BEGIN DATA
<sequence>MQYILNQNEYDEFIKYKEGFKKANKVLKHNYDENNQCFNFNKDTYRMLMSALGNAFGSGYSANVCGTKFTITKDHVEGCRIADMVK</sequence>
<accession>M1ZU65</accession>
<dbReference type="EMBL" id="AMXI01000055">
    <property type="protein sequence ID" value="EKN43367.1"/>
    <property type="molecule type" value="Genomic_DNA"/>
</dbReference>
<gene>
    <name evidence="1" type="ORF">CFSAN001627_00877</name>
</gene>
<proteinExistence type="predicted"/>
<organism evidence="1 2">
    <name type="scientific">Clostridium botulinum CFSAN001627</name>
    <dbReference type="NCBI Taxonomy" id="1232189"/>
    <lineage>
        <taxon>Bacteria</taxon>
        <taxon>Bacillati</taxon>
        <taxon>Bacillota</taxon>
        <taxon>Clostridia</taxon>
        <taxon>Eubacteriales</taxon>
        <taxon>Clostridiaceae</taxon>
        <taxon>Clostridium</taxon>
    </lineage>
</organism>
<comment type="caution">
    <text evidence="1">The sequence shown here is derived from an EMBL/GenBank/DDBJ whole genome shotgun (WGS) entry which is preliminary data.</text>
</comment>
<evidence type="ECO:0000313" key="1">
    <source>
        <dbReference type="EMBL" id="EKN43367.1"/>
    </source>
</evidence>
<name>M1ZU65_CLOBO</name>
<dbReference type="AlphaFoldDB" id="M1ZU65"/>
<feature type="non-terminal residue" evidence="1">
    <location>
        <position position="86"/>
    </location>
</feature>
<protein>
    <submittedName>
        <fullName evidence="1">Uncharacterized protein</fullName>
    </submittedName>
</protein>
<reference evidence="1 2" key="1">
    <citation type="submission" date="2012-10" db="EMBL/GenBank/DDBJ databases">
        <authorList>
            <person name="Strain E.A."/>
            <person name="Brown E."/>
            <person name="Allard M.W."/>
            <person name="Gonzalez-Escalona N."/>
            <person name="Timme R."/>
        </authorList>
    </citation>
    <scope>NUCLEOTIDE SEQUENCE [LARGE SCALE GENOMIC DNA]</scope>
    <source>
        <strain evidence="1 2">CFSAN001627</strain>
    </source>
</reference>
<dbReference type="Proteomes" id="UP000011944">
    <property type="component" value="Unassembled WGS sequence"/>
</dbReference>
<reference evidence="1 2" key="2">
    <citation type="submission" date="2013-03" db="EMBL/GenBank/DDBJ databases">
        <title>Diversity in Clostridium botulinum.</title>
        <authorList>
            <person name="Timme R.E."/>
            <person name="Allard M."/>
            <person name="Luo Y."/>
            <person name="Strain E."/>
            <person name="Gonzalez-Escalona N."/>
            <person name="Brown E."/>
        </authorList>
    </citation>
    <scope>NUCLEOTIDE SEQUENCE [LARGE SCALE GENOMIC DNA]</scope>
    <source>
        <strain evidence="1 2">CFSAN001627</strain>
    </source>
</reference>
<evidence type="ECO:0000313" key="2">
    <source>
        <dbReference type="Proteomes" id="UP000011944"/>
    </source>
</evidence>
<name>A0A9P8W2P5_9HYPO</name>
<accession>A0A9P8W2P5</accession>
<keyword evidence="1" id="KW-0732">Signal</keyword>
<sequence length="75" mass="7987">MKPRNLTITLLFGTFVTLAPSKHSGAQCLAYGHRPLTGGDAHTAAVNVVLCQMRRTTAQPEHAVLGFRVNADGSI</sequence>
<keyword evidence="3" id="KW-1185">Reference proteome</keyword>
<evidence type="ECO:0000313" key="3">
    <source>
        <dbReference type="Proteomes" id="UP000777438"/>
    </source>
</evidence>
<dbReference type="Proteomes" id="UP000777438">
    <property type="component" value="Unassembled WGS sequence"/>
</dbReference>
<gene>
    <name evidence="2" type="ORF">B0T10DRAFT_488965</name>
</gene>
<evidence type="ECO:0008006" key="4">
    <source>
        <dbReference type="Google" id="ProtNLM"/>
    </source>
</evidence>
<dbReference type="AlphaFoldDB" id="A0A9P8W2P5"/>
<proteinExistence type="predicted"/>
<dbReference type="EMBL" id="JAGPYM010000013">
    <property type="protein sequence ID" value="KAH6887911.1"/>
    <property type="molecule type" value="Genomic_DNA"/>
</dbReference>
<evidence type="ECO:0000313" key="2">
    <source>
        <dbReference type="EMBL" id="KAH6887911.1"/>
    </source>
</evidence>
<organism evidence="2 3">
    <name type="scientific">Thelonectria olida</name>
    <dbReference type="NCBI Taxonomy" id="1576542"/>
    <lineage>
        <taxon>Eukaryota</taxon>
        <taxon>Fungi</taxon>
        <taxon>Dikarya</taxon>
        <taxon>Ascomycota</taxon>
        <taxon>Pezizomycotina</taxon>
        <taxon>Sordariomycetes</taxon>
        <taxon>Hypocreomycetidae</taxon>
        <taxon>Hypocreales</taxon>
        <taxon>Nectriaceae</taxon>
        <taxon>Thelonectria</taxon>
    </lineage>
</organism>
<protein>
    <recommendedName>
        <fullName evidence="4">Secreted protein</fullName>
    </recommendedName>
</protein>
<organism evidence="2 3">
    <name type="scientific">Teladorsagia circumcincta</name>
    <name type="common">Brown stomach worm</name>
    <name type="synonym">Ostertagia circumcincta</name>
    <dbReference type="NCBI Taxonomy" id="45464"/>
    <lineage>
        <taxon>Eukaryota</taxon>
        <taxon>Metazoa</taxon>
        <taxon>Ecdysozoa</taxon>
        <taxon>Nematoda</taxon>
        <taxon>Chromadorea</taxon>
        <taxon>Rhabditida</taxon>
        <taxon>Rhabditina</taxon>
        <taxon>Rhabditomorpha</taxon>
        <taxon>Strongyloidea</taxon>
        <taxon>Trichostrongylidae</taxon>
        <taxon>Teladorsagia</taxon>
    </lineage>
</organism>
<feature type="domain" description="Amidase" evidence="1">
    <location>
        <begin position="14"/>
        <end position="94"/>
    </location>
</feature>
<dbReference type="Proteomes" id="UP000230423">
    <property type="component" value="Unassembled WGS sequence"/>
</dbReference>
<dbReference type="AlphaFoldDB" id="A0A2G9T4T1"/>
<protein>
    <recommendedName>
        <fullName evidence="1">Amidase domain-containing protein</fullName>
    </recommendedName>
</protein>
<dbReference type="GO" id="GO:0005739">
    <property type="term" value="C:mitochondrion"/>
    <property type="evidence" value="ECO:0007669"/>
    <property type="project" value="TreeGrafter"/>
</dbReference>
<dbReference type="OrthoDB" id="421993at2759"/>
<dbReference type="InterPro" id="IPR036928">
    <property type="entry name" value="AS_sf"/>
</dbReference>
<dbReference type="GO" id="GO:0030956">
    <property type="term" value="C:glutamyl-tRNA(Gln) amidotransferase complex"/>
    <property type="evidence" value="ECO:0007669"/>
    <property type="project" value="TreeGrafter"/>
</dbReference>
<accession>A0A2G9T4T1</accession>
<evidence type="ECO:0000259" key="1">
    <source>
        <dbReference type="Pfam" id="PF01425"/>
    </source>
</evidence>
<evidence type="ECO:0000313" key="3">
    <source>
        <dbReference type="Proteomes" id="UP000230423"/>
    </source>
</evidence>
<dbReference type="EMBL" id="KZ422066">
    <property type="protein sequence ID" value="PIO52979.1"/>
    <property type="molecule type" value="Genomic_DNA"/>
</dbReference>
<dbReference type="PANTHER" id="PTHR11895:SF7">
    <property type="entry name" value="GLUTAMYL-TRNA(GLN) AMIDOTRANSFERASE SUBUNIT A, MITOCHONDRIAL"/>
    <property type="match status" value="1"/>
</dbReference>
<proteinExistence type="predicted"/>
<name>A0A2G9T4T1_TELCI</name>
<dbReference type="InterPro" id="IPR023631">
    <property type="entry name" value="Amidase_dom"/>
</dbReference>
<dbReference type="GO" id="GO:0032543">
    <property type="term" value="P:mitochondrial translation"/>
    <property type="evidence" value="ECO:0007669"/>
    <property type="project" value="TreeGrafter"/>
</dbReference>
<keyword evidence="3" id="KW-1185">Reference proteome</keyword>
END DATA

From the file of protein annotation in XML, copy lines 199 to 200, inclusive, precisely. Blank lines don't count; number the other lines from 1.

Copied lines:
</dbReference>
<dbReference type="PANTHER" id="PTHR11895:SF7">